Saturday, May 19, 2012

End of Year Wrap-Up!

Well folks, it's been quite a journey since we first moved "Straight to Yerushalayim." Thanks for following our adventure. (Sorry for the three month posting-hiatus this spring.) For our final post, we'd like to share this toast we offered our classmates at the last Shabbat together. Enjoy! (Words are below the video.)

With love,
Leah and Daniel

It's time for reflection
And deep introspection
On our class's connection
We've made here at school.

We started rehashing.
Ideas starting flashing.
We wrote this while crashing
the King David pool.

We arrived in July,
Expectations were high
When we landed, I cried.
I admit, I'll confess.

After one week of ulpan—
Our books on the shulchan—
We realized the school
Conned us into this mess.

But with trips to the wall
Shabbas sounding her call
We were destined to fall
With an image ideal.

And what's not in your guidebook
Will give you a side look
No starry wide-eyed look.
This city is real.

Headlines we're digesting
Are so interesting
Ha Am is Doreshing
Tzeddek Chevrati

The news that took shape here—
Did you not buy the paper
On the day of escape
For one Gilad Shalit?

We went over the green line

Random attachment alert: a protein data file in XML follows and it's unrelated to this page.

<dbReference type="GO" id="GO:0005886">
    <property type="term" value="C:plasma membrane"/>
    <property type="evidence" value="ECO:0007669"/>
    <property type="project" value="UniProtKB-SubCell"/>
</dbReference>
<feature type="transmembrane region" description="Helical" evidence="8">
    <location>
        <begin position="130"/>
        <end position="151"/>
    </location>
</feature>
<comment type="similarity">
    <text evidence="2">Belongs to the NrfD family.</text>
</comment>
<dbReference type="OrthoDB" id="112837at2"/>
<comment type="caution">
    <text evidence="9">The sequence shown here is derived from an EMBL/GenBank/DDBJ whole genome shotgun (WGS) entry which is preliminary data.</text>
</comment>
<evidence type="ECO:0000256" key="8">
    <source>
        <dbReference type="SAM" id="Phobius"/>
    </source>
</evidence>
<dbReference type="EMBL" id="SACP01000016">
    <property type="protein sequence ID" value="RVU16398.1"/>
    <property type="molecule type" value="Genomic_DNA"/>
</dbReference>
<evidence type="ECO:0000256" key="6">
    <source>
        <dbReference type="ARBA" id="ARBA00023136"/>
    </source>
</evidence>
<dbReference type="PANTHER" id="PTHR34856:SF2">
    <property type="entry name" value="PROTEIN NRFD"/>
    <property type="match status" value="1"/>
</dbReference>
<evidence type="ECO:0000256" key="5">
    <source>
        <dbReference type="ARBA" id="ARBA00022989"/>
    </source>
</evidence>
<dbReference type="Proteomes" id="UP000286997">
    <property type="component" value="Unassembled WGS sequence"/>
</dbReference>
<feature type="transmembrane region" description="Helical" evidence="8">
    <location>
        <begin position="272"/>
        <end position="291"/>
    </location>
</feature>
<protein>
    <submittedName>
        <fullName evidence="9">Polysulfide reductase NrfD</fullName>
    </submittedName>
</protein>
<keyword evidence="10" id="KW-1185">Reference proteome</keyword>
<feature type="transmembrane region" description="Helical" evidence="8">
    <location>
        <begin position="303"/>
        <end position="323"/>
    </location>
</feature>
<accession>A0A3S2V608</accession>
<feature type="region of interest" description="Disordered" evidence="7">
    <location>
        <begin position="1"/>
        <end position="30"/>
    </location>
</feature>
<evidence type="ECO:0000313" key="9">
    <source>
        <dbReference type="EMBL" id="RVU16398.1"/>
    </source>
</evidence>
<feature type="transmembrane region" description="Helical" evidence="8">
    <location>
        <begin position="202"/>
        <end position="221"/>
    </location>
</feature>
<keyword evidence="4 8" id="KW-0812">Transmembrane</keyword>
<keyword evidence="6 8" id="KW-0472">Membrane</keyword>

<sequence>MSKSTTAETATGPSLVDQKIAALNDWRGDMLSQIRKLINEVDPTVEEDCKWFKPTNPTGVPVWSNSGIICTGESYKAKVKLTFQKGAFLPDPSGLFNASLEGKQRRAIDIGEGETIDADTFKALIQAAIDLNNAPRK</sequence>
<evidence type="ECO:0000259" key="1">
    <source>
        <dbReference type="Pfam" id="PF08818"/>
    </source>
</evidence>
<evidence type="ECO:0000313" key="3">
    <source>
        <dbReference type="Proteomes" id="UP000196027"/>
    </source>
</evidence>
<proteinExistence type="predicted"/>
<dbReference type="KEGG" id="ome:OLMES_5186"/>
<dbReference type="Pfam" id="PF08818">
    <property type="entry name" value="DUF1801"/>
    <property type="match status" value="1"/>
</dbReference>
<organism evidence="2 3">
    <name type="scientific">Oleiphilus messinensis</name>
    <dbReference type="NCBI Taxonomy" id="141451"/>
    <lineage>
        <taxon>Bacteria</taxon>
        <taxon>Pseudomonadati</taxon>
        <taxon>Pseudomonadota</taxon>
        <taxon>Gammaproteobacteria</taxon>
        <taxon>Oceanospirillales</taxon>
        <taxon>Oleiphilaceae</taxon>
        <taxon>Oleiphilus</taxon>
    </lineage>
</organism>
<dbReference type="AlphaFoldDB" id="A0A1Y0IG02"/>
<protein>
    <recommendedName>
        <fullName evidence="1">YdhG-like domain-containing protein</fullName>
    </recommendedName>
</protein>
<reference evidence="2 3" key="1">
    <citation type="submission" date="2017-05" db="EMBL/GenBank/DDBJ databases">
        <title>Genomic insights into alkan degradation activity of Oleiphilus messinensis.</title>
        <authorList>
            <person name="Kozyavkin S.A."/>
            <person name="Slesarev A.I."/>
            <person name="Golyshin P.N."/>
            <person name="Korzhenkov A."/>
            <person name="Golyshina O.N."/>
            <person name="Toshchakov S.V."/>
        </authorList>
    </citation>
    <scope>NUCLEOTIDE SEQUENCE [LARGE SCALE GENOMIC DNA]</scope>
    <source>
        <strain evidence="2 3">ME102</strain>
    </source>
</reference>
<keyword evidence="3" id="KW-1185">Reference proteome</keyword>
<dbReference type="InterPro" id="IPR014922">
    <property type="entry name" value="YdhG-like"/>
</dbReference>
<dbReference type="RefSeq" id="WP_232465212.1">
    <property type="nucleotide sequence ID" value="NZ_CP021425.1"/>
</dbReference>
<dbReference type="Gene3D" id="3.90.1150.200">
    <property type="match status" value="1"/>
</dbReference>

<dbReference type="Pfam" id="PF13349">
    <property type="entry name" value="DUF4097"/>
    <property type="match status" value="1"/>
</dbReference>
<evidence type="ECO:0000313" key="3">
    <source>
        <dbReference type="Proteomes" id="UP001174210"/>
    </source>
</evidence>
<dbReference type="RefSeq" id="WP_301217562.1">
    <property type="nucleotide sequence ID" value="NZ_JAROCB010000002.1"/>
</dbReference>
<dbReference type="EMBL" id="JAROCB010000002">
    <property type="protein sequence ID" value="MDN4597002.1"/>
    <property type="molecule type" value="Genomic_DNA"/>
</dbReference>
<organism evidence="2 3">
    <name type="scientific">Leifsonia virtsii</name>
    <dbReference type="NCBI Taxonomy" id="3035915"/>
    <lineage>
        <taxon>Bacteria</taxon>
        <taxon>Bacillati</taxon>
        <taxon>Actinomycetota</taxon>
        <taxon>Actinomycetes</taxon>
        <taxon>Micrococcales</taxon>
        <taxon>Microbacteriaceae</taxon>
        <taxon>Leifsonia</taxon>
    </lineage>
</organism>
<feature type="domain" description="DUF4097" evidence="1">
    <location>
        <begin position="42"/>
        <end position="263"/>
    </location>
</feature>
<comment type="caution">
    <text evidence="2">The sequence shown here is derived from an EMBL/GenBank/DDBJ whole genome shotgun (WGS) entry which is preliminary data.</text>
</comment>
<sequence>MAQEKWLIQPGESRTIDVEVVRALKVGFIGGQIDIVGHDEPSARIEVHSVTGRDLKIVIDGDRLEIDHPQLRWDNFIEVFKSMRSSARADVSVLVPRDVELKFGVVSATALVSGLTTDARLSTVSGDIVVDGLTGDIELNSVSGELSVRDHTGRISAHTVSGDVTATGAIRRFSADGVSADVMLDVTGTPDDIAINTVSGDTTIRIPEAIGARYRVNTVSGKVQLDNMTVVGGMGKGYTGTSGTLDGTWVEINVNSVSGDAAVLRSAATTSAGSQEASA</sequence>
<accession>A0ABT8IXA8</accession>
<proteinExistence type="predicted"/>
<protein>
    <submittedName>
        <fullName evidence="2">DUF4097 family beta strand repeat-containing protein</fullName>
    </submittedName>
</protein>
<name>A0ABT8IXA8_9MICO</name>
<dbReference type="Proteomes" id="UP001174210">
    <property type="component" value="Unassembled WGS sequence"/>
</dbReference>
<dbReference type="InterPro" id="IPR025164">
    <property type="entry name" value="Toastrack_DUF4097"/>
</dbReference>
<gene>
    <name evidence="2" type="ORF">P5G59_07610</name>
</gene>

In order to refine
Or perhaps even define
What "pro-Israel means"

You can't quite explain it
Though we've heard a refrain that
It's more complicated
Than everything seems.

The polarization
Of our Jewish nation
So much fragmentation
It does us no good.

Mechitzas divide us
But what unifies us
Can help us to rise up
And that's peoplehood.

On Shabbat it's no problem—
Barechuni l'shalom—
A minyan to daven
Is just down the street

A day that's been blessed
To give money a rest
But you walk into Resto
It's all HUC.

If you want a waffle
Babette's isn't awful
You're talking falafel?
We're talking top tier.

If you're looking to nom
On the best hummus stam
Ben Sira's the bomb.
Hey, you can't say that here.

Our time at the College
Is building our knowledge.
We all feel enthralled with
Our liminal space.

And although the classes
Have beaten our asses